tv The Profit CNBC June 23, 2015 7:00pm-8:01pm EDT
lemonis: tcan i taste your pesto?.. lisa: it's delicious. lemonis: ...healthy meals, ready to eat and delivered right to your door. erik: we help a lot of people. lemonis: it's a service that's helped clients lose serious weight. -diana: she's lost 150 pounds. -lemonis: check it out! this florida company is on to something big. but their marketing campaign is offensive... erik: everybody come on over, meet the fuel food girls. it always tastes better when it's free. [ horn honks ] lemonis: ...the owner overbearing. erik: put a piece of basil on here. dress this up a little bit. sprinkle a little cinnamon on top. lemonis: if i can get the debt under control... erik: 'cause everybody's popping off with no money here. lemonis: ...as well as the owner... diana: you took us off the system. lemonis: you locked her out of the computer already? erik: i don't trust anything that goes on. lemonis: ...this company's bottom line could be in great shape. channa: i owe my life to this company. literally.
lemonis: that is the reason that i'm here. it's all about sun and perfect weather in west palm beach, florida, a place where locals are obsessed with health and fitness. it's also the home of fuel foods, a health-food delivery service run by its owner, erik leander. erik: very good. thank you. lemonis: erik is a former personal trainer who came up with a great idea. erik: george, the oven was good, boy. look. lemonis: prepare and deliver well-balanced, healthy meals to the local area. -erik: those are really good. -[ woman chuckles ] that's one of my favorite things you make. [ laughs ] lemonis: a lot of people want to eat better, but it's a heck of a lot easier when somebody else does the cooking for you. erik: free snacks. free food. no cost. try it out. you're gonna love it. fuelfood.com. lemonis: before i check out their facility, i came to watch them at a marketing event so i can get an idea how they promote their business. woman: you want to try a sample, too? all fresh, gourmet meals delivered right to your doorstep. erik: i'm erik. i'm the owner.
lemonis: i'm marcus. nice to meet you. erik: nice to meet you. it's kind of a slower event, but it'll work out pretty good. lemonis: small businesses rarely have the budgets to do big marketing campaigns. so taking over a corner where you can pass out samples and brochures and talk to customers about your product, it's a good idea. so, how many customers do you have in total? erik: we have a total of 300 customers we service. we have 3,000 in the system. lemonis: and how long does a typical customer stay? erik: about three months. lemonis: so, your typical customer stays three months? erik: yeah. now, i have customers for life. lemonis: i want to see you do your marketing thing. erik: yeah. 20 new clients this week. lemonis: let me see it. make it happen. erik: [ laughs ] so, chicken and spinach, or do you want gourmet, delivered health food? there's two servings to a snack for $7.50. diana: if there's any type of allergy, we can actually help you with that. erik: hello, dessert samples. key lime pie? lemonis: erik's idea of healthy eating is a great one. but the message he's sending out, not so good. erik: everybody come on over, meet the fuel food girls. lemonis: he's using fitness models in tight clothes to attract the younger guys. but anybody else, especially the women,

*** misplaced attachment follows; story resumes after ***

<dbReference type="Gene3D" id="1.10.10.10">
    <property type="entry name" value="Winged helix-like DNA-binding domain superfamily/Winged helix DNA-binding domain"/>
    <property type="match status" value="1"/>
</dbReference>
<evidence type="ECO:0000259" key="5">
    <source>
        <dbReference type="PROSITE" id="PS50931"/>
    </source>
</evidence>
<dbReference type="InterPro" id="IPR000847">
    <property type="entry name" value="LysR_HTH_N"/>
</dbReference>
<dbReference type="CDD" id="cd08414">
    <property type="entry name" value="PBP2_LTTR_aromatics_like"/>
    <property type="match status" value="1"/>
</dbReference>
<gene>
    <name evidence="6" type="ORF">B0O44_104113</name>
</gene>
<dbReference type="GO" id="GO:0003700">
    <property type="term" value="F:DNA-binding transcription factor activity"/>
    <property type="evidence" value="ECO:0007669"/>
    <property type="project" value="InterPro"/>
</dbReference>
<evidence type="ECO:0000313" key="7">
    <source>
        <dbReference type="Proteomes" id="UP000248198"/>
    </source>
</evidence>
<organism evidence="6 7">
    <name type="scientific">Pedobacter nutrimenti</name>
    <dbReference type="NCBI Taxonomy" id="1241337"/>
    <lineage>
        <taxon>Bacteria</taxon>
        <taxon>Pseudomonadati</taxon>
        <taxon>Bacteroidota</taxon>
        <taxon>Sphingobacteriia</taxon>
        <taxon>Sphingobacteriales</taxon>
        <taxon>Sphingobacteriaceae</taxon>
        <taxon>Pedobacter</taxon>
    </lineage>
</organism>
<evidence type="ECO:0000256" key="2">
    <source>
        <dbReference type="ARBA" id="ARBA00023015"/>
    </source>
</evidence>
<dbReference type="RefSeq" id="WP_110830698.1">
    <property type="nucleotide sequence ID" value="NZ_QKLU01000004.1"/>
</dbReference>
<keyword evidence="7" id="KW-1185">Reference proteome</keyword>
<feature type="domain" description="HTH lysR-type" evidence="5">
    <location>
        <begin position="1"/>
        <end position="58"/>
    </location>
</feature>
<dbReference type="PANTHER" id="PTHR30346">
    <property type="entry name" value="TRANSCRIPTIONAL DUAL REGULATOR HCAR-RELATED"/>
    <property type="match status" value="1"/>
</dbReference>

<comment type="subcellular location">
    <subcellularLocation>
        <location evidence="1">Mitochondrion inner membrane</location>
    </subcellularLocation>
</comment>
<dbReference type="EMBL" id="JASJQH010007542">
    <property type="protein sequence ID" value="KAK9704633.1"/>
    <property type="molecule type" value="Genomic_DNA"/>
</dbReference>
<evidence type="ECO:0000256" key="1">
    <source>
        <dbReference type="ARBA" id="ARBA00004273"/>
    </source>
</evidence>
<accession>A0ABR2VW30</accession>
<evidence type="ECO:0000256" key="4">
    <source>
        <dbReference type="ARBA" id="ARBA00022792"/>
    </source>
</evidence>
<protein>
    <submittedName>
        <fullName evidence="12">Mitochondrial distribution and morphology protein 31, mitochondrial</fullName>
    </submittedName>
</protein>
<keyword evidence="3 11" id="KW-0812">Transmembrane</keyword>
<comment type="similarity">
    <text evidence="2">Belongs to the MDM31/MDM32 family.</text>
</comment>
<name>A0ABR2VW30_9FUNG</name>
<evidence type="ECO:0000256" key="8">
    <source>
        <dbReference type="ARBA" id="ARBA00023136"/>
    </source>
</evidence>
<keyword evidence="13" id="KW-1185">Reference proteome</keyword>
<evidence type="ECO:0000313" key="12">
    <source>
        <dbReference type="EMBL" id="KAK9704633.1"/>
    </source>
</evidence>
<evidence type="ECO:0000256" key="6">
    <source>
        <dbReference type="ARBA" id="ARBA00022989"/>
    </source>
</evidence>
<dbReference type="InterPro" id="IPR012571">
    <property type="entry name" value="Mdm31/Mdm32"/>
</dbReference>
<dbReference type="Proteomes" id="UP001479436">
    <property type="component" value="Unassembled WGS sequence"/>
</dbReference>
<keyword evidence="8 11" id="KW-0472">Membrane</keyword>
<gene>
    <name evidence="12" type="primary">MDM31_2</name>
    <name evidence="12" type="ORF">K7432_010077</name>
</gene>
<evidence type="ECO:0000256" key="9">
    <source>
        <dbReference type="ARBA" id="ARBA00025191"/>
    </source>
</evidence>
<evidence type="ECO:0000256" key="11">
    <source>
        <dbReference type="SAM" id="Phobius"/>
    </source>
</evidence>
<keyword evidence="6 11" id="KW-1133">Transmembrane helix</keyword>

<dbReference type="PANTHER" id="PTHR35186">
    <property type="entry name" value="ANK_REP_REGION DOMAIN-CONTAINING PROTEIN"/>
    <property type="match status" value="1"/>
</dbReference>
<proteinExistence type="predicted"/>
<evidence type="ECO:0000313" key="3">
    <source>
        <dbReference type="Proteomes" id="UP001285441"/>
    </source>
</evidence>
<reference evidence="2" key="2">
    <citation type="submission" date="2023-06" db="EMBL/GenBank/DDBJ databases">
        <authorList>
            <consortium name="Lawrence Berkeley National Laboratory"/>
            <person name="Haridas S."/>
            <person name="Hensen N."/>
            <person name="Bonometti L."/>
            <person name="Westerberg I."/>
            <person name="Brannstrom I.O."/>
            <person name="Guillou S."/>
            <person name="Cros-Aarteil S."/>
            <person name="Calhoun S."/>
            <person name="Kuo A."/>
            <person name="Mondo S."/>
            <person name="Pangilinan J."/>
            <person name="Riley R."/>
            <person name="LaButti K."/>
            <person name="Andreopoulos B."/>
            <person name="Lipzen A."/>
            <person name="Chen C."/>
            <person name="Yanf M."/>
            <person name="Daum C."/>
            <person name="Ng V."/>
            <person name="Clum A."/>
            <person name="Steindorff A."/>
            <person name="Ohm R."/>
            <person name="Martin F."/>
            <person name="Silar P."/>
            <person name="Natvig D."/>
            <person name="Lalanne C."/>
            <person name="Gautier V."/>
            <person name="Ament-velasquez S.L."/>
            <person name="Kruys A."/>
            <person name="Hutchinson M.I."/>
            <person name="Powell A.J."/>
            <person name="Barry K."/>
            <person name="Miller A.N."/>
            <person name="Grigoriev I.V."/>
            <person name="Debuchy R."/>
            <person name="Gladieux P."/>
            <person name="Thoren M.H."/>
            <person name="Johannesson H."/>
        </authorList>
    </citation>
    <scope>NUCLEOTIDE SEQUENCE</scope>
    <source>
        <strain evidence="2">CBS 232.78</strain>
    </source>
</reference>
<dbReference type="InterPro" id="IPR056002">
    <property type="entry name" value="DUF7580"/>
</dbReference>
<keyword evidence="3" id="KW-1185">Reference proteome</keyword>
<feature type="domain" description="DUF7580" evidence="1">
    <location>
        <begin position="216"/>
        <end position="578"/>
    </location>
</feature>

i'm not sure they're buying it. erik: we have some amazing egg-white oatmeal-crusted chicken nuggets. it always tastes better when it's free. [ horn honks ] lemonis: maybe it's because you're being assaulted by that air horn, or maybe it's erik. i mean, he's not the most approachable guy. -[ dog barks ] -erik: come here. come. lemonis: we were on a very busy street in west palm beach, but i didn't see them make a single sale. i'm heading over to see erik at fuel foods. i'm really interested to see how they actually make these meals, and how they deliver them to the customers. erik: how's your training going? you getting results? what are you doing? how's it going? lemonis: erik has made some very interesting design choices. erik: ohh, i like it. lemonis: i'm not exactly feeling health and wellness. erik: it's gonna be a fun five days. lemonis: five? it's gonna be more than five. -erik: hey, how you doing? -lemonis: how you doing? erik: i got to run. marcus just got here. lemonis: what i'm feeling is rough and rugged workout facility. why did you start the business?